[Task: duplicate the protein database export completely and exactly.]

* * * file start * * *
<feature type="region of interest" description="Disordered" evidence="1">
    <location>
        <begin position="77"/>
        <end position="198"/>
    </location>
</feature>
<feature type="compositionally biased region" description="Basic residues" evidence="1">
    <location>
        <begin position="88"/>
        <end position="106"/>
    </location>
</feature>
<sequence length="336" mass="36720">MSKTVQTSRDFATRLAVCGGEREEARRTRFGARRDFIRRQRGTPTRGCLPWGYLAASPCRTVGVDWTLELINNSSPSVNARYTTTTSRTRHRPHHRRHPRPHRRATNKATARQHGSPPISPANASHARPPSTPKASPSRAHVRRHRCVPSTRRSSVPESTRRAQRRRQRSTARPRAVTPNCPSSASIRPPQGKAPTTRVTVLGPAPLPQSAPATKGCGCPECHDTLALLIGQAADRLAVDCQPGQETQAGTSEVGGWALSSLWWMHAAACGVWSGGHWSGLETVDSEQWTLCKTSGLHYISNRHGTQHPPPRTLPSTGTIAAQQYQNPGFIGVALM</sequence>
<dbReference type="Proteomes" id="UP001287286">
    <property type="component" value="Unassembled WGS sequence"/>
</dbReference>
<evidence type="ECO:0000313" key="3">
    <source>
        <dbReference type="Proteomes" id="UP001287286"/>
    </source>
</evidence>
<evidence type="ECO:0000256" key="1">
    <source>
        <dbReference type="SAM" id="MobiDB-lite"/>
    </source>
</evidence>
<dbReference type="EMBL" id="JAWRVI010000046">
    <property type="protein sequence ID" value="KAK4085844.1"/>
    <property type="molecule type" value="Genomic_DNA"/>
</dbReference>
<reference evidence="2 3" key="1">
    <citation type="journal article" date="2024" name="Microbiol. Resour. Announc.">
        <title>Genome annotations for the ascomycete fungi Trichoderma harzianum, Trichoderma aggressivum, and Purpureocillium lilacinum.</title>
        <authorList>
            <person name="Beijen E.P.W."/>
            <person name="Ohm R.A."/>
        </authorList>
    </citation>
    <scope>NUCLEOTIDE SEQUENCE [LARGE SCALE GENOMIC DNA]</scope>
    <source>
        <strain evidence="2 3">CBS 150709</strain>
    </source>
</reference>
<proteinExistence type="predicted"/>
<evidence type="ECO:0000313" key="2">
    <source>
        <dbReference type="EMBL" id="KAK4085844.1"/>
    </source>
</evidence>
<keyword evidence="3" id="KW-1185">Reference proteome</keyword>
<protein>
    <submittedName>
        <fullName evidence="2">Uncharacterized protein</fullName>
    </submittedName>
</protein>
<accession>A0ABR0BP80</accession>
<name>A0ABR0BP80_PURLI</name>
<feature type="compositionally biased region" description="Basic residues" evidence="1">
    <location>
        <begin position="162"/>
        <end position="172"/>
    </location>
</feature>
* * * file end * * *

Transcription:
<feature type="region of interest" description="Disordered" evidence="1">
    <location>
        <begin position="77"/>
        <end position="198"/>
    </location>
</feature>
<feature type="compositionally biased region" description="Basic residues" evidence="1">
    <location>
        <begin position="88"/>
        <end position="106"/>
    </location>
</feature>
<sequence length="336" mass="36720">MSKTVQTSRDFATRLAVCGGEREEARRTRFGARRDFIRRQRGTPTRGCLPWGYLAASPCRTVGVDWTLELINNSSPSVNARYTTTTSRTRHRPHHRRHPRPHRRATNKATARQHGSPPISPANASHARPPSTPKASPSRAHVRRHRCVPSTRRSSVPESTRRAQRRRQRSTARPRAVTPNCPSSASIRPPQGKAPTTRVTVLGPAPLPQSAPATKGCGCPECHDTLALLIGQAADRLAVDCQPGQETQAGTSEVGGWALSSLWWMHAAACGVWSGGHWSGLETVDSEQWTLCKTSGLHYISNRHGTQHPPPRTLPSTGTIAAQQYQNPGFIGVALM</sequence>
<dbReference type="Proteomes" id="UP001287286">
    <property type="component" value="Unassembled WGS sequence"/>
</dbReference>
<evidence type="ECO:0000313" key="3">
    <source>
        <dbReference type="Proteomes" id="UP001287286"/>
    </source>
</evidence>
<evidence type="ECO:0000256" key="1">
    <source>
        <dbReference type="SAM" id="MobiDB-lite"/>
    </source>
</evidence>
<dbReference type="EMBL" id="JAWRVI010000046">
    <property type="protein sequence ID" value="KAK4085844.1"/>
    <property type="molecule type" value="Genomic_DNA"/>
</dbReference>
<reference evidence="2 3" key="1">
    <citation type="journal article" date="2024" name="Microbiol. Resour. Announc.">
        <title>Genome annotations for the ascomycete fungi Trichoderma harzianum, Trichoderma aggressivum, and Purpureocillium lilacinum.</title>
        <authorList>
            <person name="Beijen E.P.W."/>
            <person name="Ohm R.A."/>
        </authorList>
    </citation>
    <scope>NUCLEOTIDE SEQUENCE [LARGE SCALE GENOMIC DNA]</scope>
    <source>
        <strain evidence="2 3">CBS 150709</strain>
    </source>
</reference>
<proteinExistence type="predicted"/>
<evidence type="ECO:0000313" key="2">
    <source>
        <dbReference type="EMBL" id="KAK4085844.1"/>
    </source>
</evidence>
<keyword evidence="3" id="KW-1185">Reference proteome</keyword>
<protein>
    <submittedName>
        <fullName evidence="2">Uncharacterized protein</fullName>
    </submittedName>
</protein>
<accession>A0ABR0BP80</accession>
<name>A0ABR0BP80_PURLI</name>
<feature type="compositionally biased region" description="Basic residues" evidence="1">
    <location>
        <begin position="162"/>
        <end position="172"/>
    </location>
</feature>